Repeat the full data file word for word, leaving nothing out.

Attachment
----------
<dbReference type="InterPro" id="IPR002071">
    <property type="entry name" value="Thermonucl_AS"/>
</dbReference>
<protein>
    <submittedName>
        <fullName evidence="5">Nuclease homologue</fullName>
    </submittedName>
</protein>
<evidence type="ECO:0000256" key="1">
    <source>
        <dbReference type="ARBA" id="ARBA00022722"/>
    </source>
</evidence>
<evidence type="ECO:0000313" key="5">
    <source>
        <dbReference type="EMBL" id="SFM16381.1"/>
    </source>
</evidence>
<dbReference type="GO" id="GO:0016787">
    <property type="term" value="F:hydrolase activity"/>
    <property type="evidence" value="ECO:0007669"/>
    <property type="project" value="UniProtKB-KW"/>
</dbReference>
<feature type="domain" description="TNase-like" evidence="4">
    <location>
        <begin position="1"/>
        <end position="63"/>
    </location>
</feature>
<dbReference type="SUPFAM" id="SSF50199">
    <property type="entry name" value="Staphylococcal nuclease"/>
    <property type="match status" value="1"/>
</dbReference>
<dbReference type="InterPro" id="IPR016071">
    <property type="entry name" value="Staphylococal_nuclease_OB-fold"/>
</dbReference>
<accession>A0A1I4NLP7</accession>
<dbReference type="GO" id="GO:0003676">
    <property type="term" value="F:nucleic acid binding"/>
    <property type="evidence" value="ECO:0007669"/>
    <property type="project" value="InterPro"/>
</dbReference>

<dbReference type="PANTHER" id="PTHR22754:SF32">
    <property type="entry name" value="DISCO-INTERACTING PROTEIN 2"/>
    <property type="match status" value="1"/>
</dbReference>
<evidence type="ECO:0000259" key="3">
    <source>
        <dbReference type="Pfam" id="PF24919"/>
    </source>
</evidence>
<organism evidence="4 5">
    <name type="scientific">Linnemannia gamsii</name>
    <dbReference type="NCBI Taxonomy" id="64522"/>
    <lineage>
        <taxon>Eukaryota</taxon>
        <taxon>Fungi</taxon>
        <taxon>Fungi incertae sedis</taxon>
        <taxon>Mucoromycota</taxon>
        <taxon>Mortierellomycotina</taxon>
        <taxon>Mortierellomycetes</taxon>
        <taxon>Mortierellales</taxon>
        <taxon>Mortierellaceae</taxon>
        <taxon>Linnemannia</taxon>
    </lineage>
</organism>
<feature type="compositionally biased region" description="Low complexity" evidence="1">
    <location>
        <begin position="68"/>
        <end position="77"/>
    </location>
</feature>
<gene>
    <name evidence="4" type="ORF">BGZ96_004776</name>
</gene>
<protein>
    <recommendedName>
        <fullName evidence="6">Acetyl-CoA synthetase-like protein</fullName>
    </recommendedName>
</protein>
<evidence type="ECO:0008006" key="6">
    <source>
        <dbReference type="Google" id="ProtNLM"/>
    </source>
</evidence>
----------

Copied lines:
<dbReference type="InterPro" id="IPR002071">
    <property type="entry name" value="Thermonucl_AS"/>
</dbReference>
<protein>
    <submittedName>
        <fullName evidence="5">Nuclease homologue</fullName>
    </submittedName>
</protein>
<evidence type="ECO:0000256" key="1">
    <source>
        <dbReference type="ARBA" id="ARBA00022722"/>
    </source>
</evidence>
<evidence type="ECO:0000313" key="5">
    <source>
        <dbReference type="EMBL" id="SFM16381.1"/>
    </source>
</evidence>
<dbReference type="GO" id="GO:0016787">
    <property type="term" value="F:hydrolase activity"/>
    <property type="evidence" value="ECO:0007669"/>
    <property type="project" value="UniProtKB-KW"/>
</dbReference>
<feature type="domain" description="TNase-like" evidence="4">
    <location>
        <begin position="1"/>
        <end position="63"/>
    </location>
</feature>
<dbReference type="SUPFAM" id="SSF50199">
    <property type="entry name" value="Staphylococcal nuclease"/>
    <property type="match status" value="1"/>
</dbReference>
<dbReference type="InterPro" id="IPR016071">
    <property type="entry name" value="Staphylococal_nuclease_OB-fold"/>
</dbReference>
<accession>A0A1I4NLP7</accession>
<dbReference type="GO" id="GO:0003676">
    <property type="term" value="F:nucleic acid binding"/>
    <property type="evidence" value="ECO:0007669"/>
    <property type="project" value="InterPro"/>
</dbReference>

<dbReference type="PANTHER" id="PTHR22754:SF32">
    <property type="entry name" value="DISCO-INTERACTING PROTEIN 2"/>
    <property type="match status" value="1"/>
</dbReference>
<evidence type="ECO:0000259" key="3">
    <source>
        <dbReference type="Pfam" id="PF24919"/>
    </source>
</evidence>
<organism evidence="4 5">
    <name type="scientific">Linnemannia gamsii</name>
    <dbReference type="NCBI Taxonomy" id="64522"/>
    <lineage>
        <taxon>Eukaryota</taxon>
        <taxon>Fungi</taxon>
        <taxon>Fungi incertae sedis</taxon>
        <taxon>Mucoromycota</taxon>
        <taxon>Mortierellomycotina</taxon>
        <taxon>Mortierellomycetes</taxon>
        <taxon>Mortierellales</taxon>
        <taxon>Mortierellaceae</taxon>
        <taxon>Linnemannia</taxon>
    </lineage>
</organism>
<feature type="compositionally biased region" description="Low complexity" evidence="1">
    <location>
        <begin position="68"/>
        <end position="77"/>
    </location>
</feature>
<gene>
    <name evidence="4" type="ORF">BGZ96_004776</name>
</gene>
<protein>
    <recommendedName>
        <fullName evidence="6">Acetyl-CoA synthetase-like protein</fullName>
    </recommendedName>
</protein>
<evidence type="ECO:0008006" key="6">
    <source>
        <dbReference type="Google" id="ProtNLM"/>
    </source>
</evidence>